Twins Scan The Globe For Prospects

Minnesota casts a wide net in scouting





Since moving to the Twin Cities from Washington in 1961, the Twins have found talent all over the world.  Early Twins teams featured stars such as Cubans Tony Oliva, Zoilo Versalles and Leo Cardenas, as well as Venezuelan Cesar Tovar and Puerto Rico's Vic Power. The Twins signed Panamanian Rod Carew out of a New York high school in 1964, and have had plenty of success in their neighbor, Canada, with players such as Corey Koskie and 2006 American League MVP Justin Morneau. They have been active in Australia for years, producing the likes of Grant Balfour, and of course had the best Dutch player of all time in Bert Blyleven.

However, the Twins don't have a long, or strong, history in the Dominican Republic. The organization was a late comer to the Caribbean country and didn't open an academy there until 2003, when it took over the complex previously shared by the Diamondbacks and Blue Jays.

Longtime Twins international scouting coordinator Howard Norsetter—who signed both Koskie and Morneau—estimates that the organization's best Dominican signee ever was probably Enrique Wilson, whom the Twins inked back in 1992. He never reached the majors with the Twins, having been traded two years later.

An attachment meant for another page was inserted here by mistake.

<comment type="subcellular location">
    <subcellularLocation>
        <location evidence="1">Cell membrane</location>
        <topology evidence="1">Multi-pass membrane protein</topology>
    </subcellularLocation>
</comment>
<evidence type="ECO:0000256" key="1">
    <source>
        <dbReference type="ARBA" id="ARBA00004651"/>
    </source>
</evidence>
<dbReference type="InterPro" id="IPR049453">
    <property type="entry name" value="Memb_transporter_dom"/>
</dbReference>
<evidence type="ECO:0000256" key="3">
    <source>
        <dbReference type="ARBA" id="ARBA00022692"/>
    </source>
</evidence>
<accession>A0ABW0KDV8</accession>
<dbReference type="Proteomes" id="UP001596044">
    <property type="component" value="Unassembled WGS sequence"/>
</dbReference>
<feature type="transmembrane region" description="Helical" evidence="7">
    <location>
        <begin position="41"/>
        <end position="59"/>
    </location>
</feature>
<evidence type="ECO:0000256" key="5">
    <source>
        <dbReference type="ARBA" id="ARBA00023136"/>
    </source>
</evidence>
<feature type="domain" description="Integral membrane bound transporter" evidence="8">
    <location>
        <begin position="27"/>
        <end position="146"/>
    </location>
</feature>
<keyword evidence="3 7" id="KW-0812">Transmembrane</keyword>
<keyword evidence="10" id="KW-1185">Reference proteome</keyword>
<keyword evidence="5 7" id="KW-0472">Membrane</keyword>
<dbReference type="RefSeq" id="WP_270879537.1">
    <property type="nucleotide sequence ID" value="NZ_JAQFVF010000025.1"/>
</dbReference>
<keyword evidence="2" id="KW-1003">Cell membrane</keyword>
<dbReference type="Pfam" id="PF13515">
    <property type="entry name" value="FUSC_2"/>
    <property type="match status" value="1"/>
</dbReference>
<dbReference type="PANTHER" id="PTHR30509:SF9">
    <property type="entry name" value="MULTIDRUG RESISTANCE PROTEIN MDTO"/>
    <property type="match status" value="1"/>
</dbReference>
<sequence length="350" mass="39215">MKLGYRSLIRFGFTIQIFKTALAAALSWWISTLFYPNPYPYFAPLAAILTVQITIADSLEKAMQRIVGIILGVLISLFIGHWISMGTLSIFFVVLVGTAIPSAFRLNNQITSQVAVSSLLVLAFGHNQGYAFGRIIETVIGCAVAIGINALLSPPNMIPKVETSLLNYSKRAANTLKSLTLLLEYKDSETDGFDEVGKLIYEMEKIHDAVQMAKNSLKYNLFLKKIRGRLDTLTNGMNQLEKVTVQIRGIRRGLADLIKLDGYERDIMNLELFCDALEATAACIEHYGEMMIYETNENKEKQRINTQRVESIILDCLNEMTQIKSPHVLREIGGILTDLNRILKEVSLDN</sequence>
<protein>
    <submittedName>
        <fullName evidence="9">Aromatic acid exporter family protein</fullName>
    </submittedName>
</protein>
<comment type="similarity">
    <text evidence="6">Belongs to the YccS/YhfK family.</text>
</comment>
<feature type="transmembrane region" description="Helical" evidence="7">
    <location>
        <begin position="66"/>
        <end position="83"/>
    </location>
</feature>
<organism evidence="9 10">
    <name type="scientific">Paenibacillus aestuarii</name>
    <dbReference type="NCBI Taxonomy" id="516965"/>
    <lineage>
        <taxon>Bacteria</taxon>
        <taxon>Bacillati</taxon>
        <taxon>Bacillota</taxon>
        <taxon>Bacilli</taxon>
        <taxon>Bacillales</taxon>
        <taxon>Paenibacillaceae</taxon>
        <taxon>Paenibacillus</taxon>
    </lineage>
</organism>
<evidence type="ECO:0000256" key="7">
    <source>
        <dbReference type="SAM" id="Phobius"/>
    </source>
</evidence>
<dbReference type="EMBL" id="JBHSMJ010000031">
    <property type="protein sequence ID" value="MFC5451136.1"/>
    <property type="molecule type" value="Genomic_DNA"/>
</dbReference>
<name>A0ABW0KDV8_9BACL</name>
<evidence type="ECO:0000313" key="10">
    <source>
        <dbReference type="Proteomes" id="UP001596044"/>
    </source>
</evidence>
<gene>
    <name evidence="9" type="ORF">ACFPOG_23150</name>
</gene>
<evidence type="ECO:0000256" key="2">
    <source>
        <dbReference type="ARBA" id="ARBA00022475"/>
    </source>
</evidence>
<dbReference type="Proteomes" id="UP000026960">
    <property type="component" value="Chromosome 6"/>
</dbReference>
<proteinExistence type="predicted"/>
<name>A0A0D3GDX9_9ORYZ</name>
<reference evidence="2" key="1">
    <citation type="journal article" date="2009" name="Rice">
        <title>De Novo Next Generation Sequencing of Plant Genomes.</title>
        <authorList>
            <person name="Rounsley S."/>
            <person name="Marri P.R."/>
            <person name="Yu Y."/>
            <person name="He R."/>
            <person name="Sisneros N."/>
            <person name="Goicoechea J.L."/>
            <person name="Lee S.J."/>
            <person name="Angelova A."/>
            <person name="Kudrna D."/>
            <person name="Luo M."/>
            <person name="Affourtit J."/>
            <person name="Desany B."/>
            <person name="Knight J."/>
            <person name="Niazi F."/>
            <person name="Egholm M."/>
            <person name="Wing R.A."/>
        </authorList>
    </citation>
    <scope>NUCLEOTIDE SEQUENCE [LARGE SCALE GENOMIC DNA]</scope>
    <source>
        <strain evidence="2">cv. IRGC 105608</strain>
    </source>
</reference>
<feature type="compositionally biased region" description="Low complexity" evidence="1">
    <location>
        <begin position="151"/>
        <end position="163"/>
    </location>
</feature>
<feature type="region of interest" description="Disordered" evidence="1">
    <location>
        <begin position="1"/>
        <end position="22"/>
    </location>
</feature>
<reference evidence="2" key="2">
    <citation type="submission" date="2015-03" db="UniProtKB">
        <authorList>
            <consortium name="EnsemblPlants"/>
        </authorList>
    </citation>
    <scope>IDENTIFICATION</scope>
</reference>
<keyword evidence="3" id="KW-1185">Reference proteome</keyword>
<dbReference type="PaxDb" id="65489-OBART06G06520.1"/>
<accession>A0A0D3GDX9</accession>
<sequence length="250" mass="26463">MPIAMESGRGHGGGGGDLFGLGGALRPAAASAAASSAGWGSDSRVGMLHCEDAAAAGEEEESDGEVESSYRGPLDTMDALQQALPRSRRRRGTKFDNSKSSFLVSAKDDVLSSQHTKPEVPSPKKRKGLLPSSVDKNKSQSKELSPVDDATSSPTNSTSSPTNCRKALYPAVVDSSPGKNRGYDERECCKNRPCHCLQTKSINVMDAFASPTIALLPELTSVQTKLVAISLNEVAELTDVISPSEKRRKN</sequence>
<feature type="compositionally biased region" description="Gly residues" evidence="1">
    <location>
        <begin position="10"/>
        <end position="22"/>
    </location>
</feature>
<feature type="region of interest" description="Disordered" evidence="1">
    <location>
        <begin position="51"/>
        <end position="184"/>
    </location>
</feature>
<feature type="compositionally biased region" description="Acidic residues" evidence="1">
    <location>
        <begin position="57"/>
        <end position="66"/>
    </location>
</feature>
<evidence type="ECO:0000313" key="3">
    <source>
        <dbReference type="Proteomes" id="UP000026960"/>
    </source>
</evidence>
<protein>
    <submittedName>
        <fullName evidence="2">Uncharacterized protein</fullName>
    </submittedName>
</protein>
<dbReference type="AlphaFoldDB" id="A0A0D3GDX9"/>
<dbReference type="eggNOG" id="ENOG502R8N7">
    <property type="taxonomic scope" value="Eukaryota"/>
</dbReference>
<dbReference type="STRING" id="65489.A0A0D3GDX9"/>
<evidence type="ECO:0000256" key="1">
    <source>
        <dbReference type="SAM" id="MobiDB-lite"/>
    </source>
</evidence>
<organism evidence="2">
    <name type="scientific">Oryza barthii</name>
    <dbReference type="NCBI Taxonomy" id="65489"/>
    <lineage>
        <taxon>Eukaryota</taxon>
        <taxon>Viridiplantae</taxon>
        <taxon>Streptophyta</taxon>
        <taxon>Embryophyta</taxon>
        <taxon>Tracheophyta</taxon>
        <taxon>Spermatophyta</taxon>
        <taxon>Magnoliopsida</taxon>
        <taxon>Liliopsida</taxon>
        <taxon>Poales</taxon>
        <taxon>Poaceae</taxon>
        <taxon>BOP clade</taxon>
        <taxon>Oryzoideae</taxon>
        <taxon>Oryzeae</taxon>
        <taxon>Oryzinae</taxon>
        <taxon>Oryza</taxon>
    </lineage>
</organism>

In recent years, the Twins' most significant players developed from the Dominican are righthander Julio DePaula, who gave up 20 runs in 20 innings for Minnesota in 2007; and shortstop Estarlin de los Santos, who is currently on the 40-man roster but has yet to play above Class A.

Front office veteran Mike Radcliff made it a goal to change that when he was promoted from scouting director to vice president of player personnel after longtime general manager Terry Ryan stepped down in 2007 to take an advisory role with the organization. Ryan's successor, Bill Smith, had helped get the organization set up with its new academy, and the club had maintained a solid footing in Venezuela. Radcliff had become more involved in Latin America toward the end of his scouting director tenure, and the Twins wanted to become more involved in the Dominican specifically, including hiring Fred Guerrero as the organization's top scout in the country. He's the son of former Blue Jays and Brewers scout Epy Guerrero.

"It's a generalization, but I think most teams look at the draft as a means to acquire power, and supplement that with middle infielders and power arms out of the Dominican," Radcliff said. "We've wanted to be players in the Dominican, and we've tried, but it hasn't always worked out."

Announcing Their Presence

That has started to change, as Minnesota has signed several players the organization is excited about. Righthander Adrian Salcedo, who just missed the Twins' Top 10 Prospects list but will rank at No. 11 in the Prospect Handbook, has an excellent pitcher's frame at 6-foot-4, 175 pounds and has flashed a fastball up to 94 mph, a mid-80s power breaking ball and a feel for a changeup. He was the top performer on the Twins' Rookie-level Gulf Coast League rotation, going 3-2, 1.46 with 58 strikeouts and just three walks in 62 innings.

Farm director Jim Rantz and scouting director Deron Johnson both called Salcedo one of the organization's hardest workers and best-conditioned athletes, and Rantz said flatly, "No one outruns this guy."

James Beresford